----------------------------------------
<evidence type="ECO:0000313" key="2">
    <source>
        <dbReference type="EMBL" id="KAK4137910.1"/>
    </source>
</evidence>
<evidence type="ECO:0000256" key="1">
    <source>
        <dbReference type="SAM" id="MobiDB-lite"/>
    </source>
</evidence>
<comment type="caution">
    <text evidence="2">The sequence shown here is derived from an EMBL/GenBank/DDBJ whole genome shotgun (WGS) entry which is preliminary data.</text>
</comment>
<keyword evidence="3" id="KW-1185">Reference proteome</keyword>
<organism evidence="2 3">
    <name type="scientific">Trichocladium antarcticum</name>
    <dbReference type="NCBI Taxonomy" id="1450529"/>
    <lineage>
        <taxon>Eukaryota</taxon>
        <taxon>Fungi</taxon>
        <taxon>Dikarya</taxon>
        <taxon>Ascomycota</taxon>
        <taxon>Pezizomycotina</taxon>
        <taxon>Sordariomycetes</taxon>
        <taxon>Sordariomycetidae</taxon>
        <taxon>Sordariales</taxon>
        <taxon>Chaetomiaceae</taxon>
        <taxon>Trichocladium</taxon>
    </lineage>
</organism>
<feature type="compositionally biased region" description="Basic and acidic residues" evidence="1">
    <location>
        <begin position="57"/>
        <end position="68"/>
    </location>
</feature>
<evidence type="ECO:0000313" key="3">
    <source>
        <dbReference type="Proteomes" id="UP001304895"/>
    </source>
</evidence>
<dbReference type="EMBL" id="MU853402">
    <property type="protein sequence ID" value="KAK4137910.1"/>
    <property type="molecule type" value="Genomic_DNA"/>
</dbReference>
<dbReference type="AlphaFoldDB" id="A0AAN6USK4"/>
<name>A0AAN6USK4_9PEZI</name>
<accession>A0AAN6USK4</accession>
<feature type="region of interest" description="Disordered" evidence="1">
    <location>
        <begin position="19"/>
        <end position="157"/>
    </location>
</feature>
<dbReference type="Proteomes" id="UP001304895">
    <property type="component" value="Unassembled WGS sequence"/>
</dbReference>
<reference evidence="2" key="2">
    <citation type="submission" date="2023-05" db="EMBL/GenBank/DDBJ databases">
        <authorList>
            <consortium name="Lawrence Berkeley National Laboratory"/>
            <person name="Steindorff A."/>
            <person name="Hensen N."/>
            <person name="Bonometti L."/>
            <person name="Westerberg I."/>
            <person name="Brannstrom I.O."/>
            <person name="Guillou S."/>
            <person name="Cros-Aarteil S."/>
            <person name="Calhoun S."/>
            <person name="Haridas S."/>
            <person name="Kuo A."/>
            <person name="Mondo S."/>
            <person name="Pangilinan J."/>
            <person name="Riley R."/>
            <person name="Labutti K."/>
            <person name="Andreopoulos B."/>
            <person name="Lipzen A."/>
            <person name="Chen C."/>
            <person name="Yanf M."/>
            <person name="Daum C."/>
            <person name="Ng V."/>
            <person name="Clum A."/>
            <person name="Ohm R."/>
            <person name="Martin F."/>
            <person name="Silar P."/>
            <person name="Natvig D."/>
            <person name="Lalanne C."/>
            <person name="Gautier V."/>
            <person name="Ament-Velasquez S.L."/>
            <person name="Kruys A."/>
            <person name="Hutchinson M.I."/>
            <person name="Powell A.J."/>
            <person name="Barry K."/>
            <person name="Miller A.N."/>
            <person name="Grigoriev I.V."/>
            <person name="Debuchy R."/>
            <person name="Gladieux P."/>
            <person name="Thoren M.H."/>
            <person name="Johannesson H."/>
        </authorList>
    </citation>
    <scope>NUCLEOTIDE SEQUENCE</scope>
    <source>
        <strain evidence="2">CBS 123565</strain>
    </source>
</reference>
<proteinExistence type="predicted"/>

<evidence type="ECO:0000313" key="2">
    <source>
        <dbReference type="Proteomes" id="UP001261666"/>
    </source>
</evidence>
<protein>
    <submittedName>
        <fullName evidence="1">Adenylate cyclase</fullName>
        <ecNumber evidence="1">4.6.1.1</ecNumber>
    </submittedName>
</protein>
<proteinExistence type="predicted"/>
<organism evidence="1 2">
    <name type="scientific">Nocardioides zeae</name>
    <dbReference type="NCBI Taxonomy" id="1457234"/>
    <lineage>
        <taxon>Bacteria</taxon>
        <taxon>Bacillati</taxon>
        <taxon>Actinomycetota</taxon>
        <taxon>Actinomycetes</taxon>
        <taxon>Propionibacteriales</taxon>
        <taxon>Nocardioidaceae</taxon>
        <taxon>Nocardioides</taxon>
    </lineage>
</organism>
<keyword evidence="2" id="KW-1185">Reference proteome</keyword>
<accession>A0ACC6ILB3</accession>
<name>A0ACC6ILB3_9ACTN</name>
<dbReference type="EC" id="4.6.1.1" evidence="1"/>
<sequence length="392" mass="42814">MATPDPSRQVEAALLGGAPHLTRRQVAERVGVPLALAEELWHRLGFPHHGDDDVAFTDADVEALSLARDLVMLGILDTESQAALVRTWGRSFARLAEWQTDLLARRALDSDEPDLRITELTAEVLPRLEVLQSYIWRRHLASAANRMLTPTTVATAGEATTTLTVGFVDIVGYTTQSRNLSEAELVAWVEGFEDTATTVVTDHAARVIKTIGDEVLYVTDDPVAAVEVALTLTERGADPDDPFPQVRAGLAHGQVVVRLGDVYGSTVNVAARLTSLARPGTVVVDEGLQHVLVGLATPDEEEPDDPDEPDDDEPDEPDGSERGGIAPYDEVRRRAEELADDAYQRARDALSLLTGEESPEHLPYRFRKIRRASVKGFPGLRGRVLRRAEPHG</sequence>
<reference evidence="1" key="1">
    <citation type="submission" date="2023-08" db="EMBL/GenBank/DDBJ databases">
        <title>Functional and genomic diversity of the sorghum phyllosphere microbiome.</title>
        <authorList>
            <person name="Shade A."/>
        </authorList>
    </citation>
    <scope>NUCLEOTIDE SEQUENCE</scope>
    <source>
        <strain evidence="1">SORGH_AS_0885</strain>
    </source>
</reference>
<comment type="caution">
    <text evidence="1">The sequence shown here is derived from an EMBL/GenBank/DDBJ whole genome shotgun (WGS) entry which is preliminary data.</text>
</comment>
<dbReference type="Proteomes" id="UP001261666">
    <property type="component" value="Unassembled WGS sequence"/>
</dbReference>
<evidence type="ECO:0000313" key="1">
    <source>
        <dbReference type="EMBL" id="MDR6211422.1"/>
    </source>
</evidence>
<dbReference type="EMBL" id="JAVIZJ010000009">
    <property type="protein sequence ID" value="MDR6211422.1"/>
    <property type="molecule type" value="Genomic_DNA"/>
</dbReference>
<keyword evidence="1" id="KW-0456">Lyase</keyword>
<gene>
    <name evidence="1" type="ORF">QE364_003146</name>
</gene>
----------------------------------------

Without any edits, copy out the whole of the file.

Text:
<evidence type="ECO:0000313" key="2">
    <source>
        <dbReference type="EMBL" id="KAK4137910.1"/>
    </source>
</evidence>
<evidence type="ECO:0000256" key="1">
    <source>
        <dbReference type="SAM" id="MobiDB-lite"/>
    </source>
</evidence>
<comment type="caution">
    <text evidence="2">The sequence shown here is derived from an EMBL/GenBank/DDBJ whole genome shotgun (WGS) entry which is preliminary data.</text>
</comment>
<keyword evidence="3" id="KW-1185">Reference proteome</keyword>
<organism evidence="2 3">
    <name type="scientific">Trichocladium antarcticum</name>
    <dbReference type="NCBI Taxonomy" id="1450529"/>
    <lineage>
        <taxon>Eukaryota</taxon>
        <taxon>Fungi</taxon>
        <taxon>Dikarya</taxon>
        <taxon>Ascomycota</taxon>
        <taxon>Pezizomycotina</taxon>
        <taxon>Sordariomycetes</taxon>
        <taxon>Sordariomycetidae</taxon>
        <taxon>Sordariales</taxon>
        <taxon>Chaetomiaceae</taxon>
        <taxon>Trichocladium</taxon>
    </lineage>
</organism>
<feature type="compositionally biased region" description="Basic and acidic residues" evidence="1">
    <location>
        <begin position="57"/>
        <end position="68"/>
    </location>
</feature>
<evidence type="ECO:0000313" key="3">
    <source>
        <dbReference type="Proteomes" id="UP001304895"/>
    </source>
</evidence>
<dbReference type="EMBL" id="MU853402">
    <property type="protein sequence ID" value="KAK4137910.1"/>
    <property type="molecule type" value="Genomic_DNA"/>
</dbReference>
<dbReference type="AlphaFoldDB" id="A0AAN6USK4"/>
<name>A0AAN6USK4_9PEZI</name>
<accession>A0AAN6USK4</accession>
<feature type="region of interest" description="Disordered" evidence="1">
    <location>
        <begin position="19"/>
        <end position="157"/>
    </location>
</feature>
<dbReference type="Proteomes" id="UP001304895">
    <property type="component" value="Unassembled WGS sequence"/>
</dbReference>
<reference evidence="2" key="2">
    <citation type="submission" date="2023-05" db="EMBL/GenBank/DDBJ databases">
        <authorList>
            <consortium name="Lawrence Berkeley National Laboratory"/>
            <person name="Steindorff A."/>
            <person name="Hensen N."/>
            <person name="Bonometti L."/>
            <person name="Westerberg I."/>
            <person name="Brannstrom I.O."/>
            <person name="Guillou S."/>
            <person name="Cros-Aarteil S."/>
            <person name="Calhoun S."/>
            <person name="Haridas S."/>
            <person name="Kuo A."/>
            <person name="Mondo S."/>
            <person name="Pangilinan J."/>
            <person name="Riley R."/>
            <person name="Labutti K."/>
            <person name="Andreopoulos B."/>
            <person name="Lipzen A."/>
            <person name="Chen C."/>
            <person name="Yanf M."/>
            <person name="Daum C."/>
            <person name="Ng V."/>
            <person name="Clum A."/>
            <person name="Ohm R."/>
            <person name="Martin F."/>
            <person name="Silar P."/>
            <person name="Natvig D."/>
            <person name="Lalanne C."/>
            <person name="Gautier V."/>
            <person name="Ament-Velasquez S.L."/>
            <person name="Kruys A."/>
            <person name="Hutchinson M.I."/>
            <person name="Powell A.J."/>
            <person name="Barry K."/>
            <person name="Miller A.N."/>
            <person name="Grigoriev I.V."/>
            <person name="Debuchy R."/>
            <person name="Gladieux P."/>
            <person name="Thoren M.H."/>
            <person name="Johannesson H."/>
        </authorList>
    </citation>
    <scope>NUCLEOTIDE SEQUENCE</scope>
    <source>
        <strain evidence="2">CBS 123565</strain>
    </source>
</reference>
<proteinExistence type="predicted"/>

<evidence type="ECO:0000313" key="2">
    <source>
        <dbReference type="Proteomes" id="UP001261666"/>
    </source>
</evidence>
<protein>
    <submittedName>
        <fullName evidence="1">Adenylate cyclase</fullName>
        <ecNumber evidence="1">4.6.1.1</ecNumber>
    </submittedName>
</protein>
<proteinExistence type="predicted"/>
<organism evidence="1 2">
    <name type="scientific">Nocardioides zeae</name>
    <dbReference type="NCBI Taxonomy" id="1457234"/>
    <lineage>
        <taxon>Bacteria</taxon>
        <taxon>Bacillati</taxon>
        <taxon>Actinomycetota</taxon>
        <taxon>Actinomycetes</taxon>
        <taxon>Propionibacteriales</taxon>
        <taxon>Nocardioidaceae</taxon>
        <taxon>Nocardioides</taxon>
    </lineage>
</organism>
<keyword evidence="2" id="KW-1185">Reference proteome</keyword>
<accession>A0ACC6ILB3</accession>
<name>A0ACC6ILB3_9ACTN</name>
<dbReference type="EC" id="4.6.1.1" evidence="1"/>
<sequence length="392" mass="42814">MATPDPSRQVEAALLGGAPHLTRRQVAERVGVPLALAEELWHRLGFPHHGDDDVAFTDADVEALSLARDLVMLGILDTESQAALVRTWGRSFARLAEWQTDLLARRALDSDEPDLRITELTAEVLPRLEVLQSYIWRRHLASAANRMLTPTTVATAGEATTTLTVGFVDIVGYTTQSRNLSEAELVAWVEGFEDTATTVVTDHAARVIKTIGDEVLYVTDDPVAAVEVALTLTERGADPDDPFPQVRAGLAHGQVVVRLGDVYGSTVNVAARLTSLARPGTVVVDEGLQHVLVGLATPDEEEPDDPDEPDDDEPDEPDGSERGGIAPYDEVRRRAEELADDAYQRARDALSLLTGEESPEHLPYRFRKIRRASVKGFPGLRGRVLRRAEPHG</sequence>
<reference evidence="1" key="1">
    <citation type="submission" date="2023-08" db="EMBL/GenBank/DDBJ databases">
        <title>Functional and genomic diversity of the sorghum phyllosphere microbiome.</title>
        <authorList>
            <person name="Shade A."/>
        </authorList>
    </citation>
    <scope>NUCLEOTIDE SEQUENCE</scope>
    <source>
        <strain evidence="1">SORGH_AS_0885</strain>
    </source>
</reference>
<comment type="caution">
    <text evidence="1">The sequence shown here is derived from an EMBL/GenBank/DDBJ whole genome shotgun (WGS) entry which is preliminary data.</text>
</comment>
<dbReference type="Proteomes" id="UP001261666">
    <property type="component" value="Unassembled WGS sequence"/>
</dbReference>
<evidence type="ECO:0000313" key="1">
    <source>
        <dbReference type="EMBL" id="MDR6211422.1"/>
    </source>
</evidence>
<dbReference type="EMBL" id="JAVIZJ010000009">
    <property type="protein sequence ID" value="MDR6211422.1"/>
    <property type="molecule type" value="Genomic_DNA"/>
</dbReference>
<keyword evidence="1" id="KW-0456">Lyase</keyword>
<gene>
    <name evidence="1" type="ORF">QE364_003146</name>
</gene>